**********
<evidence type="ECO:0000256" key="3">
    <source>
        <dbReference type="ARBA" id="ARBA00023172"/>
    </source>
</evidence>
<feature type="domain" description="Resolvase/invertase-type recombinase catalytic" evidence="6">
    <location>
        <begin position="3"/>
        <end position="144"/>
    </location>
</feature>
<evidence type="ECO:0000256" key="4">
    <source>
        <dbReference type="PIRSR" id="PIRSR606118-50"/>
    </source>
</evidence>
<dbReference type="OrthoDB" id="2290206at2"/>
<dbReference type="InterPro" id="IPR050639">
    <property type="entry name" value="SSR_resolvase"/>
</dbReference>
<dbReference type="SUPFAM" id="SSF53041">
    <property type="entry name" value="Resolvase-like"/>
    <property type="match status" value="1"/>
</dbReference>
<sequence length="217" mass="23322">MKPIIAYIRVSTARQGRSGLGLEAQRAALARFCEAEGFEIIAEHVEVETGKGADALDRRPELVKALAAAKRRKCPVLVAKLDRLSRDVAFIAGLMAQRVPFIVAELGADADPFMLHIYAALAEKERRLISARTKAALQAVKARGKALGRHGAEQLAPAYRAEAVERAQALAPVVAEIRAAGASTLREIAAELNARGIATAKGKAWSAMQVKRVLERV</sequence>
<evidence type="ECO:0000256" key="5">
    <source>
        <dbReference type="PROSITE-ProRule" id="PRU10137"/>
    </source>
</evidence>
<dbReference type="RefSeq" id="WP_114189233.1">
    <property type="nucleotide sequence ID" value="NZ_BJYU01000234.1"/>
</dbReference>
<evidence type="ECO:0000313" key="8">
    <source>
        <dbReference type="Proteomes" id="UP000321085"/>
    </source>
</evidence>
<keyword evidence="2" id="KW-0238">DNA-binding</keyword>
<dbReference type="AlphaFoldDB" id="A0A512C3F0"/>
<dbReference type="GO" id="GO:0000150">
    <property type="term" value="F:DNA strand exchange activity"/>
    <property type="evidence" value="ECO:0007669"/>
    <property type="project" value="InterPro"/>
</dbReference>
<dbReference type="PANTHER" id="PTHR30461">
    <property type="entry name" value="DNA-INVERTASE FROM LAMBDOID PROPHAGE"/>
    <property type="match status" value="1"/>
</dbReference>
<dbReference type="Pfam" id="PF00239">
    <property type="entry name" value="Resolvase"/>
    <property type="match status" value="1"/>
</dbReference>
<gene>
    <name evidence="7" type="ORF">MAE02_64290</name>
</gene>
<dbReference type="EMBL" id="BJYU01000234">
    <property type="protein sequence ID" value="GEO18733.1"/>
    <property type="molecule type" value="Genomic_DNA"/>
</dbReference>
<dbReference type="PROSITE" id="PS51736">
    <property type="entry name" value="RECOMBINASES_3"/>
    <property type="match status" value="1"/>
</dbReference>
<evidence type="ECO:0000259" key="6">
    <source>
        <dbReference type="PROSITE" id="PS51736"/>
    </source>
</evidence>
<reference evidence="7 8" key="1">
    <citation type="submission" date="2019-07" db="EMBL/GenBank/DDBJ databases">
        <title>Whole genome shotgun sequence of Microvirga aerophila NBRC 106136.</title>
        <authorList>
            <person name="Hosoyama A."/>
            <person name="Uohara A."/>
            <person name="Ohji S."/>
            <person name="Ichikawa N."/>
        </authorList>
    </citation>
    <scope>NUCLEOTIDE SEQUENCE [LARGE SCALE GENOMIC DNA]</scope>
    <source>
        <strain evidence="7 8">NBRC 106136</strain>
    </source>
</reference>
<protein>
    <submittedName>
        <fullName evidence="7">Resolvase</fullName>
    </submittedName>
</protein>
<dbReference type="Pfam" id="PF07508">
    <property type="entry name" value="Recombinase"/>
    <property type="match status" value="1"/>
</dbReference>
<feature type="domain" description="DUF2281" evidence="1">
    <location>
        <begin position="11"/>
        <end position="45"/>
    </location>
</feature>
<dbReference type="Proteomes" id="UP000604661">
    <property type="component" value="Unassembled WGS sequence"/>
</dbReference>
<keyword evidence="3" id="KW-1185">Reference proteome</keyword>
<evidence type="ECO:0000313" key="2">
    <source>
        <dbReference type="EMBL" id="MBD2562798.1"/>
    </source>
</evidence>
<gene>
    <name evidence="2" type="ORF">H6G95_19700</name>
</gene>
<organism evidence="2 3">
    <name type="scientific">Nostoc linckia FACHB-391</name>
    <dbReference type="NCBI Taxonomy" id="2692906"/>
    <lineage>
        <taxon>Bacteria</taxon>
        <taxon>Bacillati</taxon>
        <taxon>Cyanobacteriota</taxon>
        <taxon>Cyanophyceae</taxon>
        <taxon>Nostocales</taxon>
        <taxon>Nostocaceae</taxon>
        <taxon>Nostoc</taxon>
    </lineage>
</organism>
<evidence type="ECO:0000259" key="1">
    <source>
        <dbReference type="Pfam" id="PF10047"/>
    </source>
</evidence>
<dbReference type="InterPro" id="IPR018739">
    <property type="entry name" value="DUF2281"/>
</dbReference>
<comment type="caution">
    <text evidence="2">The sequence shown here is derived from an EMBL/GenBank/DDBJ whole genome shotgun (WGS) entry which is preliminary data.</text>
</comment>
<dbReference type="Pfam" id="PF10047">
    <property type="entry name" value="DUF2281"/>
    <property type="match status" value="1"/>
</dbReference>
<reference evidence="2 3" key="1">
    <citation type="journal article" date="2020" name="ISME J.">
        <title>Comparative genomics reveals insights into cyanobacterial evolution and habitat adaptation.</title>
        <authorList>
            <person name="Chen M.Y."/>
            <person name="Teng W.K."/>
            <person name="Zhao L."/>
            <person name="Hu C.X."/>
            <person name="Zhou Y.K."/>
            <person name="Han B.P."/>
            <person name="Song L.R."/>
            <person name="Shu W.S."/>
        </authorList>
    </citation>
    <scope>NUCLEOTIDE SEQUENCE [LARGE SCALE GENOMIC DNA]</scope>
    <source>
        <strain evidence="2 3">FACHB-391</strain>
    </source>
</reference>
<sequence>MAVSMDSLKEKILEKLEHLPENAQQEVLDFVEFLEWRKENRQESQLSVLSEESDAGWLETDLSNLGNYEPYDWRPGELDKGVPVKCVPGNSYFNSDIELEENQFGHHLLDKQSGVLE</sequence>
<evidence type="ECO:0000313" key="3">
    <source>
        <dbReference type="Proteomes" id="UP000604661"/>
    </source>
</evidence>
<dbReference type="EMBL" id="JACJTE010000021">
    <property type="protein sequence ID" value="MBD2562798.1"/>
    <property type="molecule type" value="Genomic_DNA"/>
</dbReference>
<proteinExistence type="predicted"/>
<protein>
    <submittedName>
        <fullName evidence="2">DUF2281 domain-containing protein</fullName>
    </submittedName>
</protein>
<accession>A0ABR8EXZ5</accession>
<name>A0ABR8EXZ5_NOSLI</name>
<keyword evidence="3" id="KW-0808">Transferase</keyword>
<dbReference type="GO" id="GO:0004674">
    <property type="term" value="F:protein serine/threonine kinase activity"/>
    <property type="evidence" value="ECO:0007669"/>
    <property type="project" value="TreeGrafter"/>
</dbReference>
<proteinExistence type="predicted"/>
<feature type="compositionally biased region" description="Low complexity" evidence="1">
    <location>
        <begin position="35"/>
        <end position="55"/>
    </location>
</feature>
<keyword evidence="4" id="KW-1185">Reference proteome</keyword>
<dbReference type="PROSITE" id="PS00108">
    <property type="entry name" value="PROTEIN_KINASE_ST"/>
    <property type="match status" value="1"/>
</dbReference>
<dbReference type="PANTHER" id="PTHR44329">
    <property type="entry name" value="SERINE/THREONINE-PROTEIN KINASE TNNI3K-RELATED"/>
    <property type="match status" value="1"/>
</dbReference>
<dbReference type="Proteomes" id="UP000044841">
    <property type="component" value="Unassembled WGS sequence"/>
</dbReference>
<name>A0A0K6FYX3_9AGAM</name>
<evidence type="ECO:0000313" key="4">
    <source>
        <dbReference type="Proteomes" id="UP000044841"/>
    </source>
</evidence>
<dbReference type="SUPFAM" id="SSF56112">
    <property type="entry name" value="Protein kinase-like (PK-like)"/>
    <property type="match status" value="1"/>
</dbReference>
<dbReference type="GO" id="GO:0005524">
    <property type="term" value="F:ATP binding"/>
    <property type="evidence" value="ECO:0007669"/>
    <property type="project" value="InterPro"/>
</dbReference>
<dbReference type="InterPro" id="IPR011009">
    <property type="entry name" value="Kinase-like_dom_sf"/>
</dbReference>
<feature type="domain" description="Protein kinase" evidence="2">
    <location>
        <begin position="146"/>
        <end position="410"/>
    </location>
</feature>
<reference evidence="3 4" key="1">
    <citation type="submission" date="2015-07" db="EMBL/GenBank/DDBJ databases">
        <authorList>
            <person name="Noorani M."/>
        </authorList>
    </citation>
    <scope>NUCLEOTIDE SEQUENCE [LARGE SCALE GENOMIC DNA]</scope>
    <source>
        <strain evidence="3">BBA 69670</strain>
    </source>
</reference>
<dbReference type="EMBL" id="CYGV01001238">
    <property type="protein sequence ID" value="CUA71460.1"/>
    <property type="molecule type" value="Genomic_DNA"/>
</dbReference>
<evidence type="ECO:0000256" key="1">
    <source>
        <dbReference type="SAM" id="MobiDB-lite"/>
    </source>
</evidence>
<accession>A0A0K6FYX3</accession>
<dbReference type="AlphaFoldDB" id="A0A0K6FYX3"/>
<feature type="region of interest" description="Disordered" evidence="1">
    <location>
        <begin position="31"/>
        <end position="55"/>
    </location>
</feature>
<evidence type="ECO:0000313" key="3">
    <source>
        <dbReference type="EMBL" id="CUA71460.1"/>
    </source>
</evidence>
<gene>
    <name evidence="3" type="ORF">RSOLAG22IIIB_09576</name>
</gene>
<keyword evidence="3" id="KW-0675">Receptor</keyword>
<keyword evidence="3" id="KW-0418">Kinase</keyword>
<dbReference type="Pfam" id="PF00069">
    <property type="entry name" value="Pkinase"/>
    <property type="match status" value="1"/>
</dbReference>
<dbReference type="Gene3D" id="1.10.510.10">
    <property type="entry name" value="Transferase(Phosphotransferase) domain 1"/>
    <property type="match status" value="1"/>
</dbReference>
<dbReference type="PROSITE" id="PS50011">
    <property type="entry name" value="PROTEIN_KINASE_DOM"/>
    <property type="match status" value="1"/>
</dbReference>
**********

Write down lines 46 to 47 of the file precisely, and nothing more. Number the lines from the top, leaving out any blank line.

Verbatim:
<dbReference type="PANTHER" id="PTHR30461">
    <property type="entry name" value="DNA-INVERTASE FROM LAMBDOID PROPHAGE"/>